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Incredible Film Festival declared "dead"

28 May 2004

Incredible Film Festival declared "dead"

May it "Rest in Peace"

Beck's Incredible Film Festival, directed by Mr Anthony Talbot Timpson, is dead! As the festival website states: may it "Rest in peace" (see gravestone plaque!).

This is the festival that unsuccessfully sought to screen the French explicit sex/graphic violence film "Baise-Moi" (a High Court ruling in response to the Society's application, prevented the film from being screened at the festival) and the Japanese sex violence film "Visitor Q", featuring extended/gratuitous depictions of necrophilia, incest, rape and corpse mutilation.

"Visitor Q" was effectively shut out of the festival by the president of the Film and Literature Board of Review following a successful application for an interim restriction order from the Society. (The classifications of both films are currently the subject of Society appeals to the Court of Appeal).

An entry on the Deceased Festival Website ( dated 13 April 2004 states:


"It's all too much. Lady Diana, JFK, Benny Hill and now another entertainment icon has fallen.

"It is with regret that we announce the recent passing of one of NZ's finest institutions - The Incredible Film Fest. The festival was found lying by the side of State Highway One, near Pokeno (formerly a few weeks ago by local citizens. There was no sign of any suspicious behaviour and police will not be investigating further.

"Concerned festival patrons are asked to send along any condolences, fond reminiscing and/or warm fuzzies"

For the Society's views on the now defunct Incredible Film Festival see:

SPCS Media Release 3 August 2002. "Film Festivals, Sex Perverts, "Baise-Moi" and Censorship".

SPCS Research Report 10 June 2003. "Taxpayers fund "bad taste" film festival."

The Festival's director Mr Anthony Talbot Timpson, who trades as "2Brothers Films" (P.O. Box 5653, Wellesley St, Auckland) is now accepting cheques (entry fee payments) from those wishing to enter what he describes as "NZ's premiere short filmmaking competition".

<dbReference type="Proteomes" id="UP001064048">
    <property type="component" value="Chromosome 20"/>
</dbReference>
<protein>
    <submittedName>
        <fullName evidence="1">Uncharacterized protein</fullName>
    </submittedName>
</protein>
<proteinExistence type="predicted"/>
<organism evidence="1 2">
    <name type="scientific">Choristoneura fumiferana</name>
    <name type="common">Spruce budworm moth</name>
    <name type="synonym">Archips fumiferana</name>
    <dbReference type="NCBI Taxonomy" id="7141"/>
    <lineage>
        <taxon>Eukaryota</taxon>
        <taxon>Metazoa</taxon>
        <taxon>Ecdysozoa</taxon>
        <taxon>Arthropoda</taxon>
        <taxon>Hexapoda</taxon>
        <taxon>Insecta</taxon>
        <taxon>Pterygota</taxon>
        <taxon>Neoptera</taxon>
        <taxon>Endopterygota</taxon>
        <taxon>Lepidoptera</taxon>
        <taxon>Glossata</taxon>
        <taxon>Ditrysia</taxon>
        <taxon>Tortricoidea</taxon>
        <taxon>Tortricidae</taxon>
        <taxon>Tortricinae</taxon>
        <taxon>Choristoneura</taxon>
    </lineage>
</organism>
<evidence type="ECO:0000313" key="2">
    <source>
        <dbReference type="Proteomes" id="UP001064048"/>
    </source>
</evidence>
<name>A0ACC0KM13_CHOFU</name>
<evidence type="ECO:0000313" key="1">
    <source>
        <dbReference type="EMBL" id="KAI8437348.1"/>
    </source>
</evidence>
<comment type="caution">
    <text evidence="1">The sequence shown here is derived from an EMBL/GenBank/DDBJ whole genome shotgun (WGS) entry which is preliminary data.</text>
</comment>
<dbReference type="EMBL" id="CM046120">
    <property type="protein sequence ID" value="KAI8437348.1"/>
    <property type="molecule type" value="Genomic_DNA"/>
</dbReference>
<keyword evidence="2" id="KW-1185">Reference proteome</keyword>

The official rules of the 48Hour competition state that "the organisers reserve the right to not screen any film that can be considered pornographic or extreme hate material".

The Society seeks answers from the competition organisers to the following questions:

1.. Why don't instructions to the 48Hour film competitors specifically state "pornography and material containing extreme hate speech will NOT be considered by the judges."?

2.. Is reserving the right not to screen such material an act of censorship on the part of the 48Hour film competition organisers?

3.. If it is censorship, what is the reason for denying film-makers the opportunity of freedom of expression in film-making and denying film-goers the freedom to view the fruits of such creativity?

4.. If it is not censorship, then what is it?

5.. Are public screenings of the competitor's films going to be shown at a public and/or private screening?

6.. Is a charge being made for any of the public or private screenings?
A press release entitled "48Hours - Furious Filmmaking Competition" posted on Scoop on Friday, 14 May 2004, states:

"48HOURS is an intense filmmaking event. Cowards need not apply. This is NZ's premiere short film competition. The website will be updated shortly with the annoucement [sic] of prizes, where the heats will be held and more. There are a limited number of team spaces for each competing city - Auckland/Wellington.
"48HOURS - PO Box 5653, Wellesley St, Auckland, NZ.
"Make cheques payable to "2BROTHERS FILMS.

"You better hurry as there is limited space for each city. All email enquiries to:

Shooting Weekend: AK & WGTN June 11-13 Heats: June 15-18 Final: AK June 20th CIVIC THEATRE. WGTN June 26th PARAMOUNT THEATRE."

The Society president, Mike Petrus, says "the Society's executive wishes every success to all budding film-makers participating in the 48Hour short film-making competition and its organisers."


© Scoop Media

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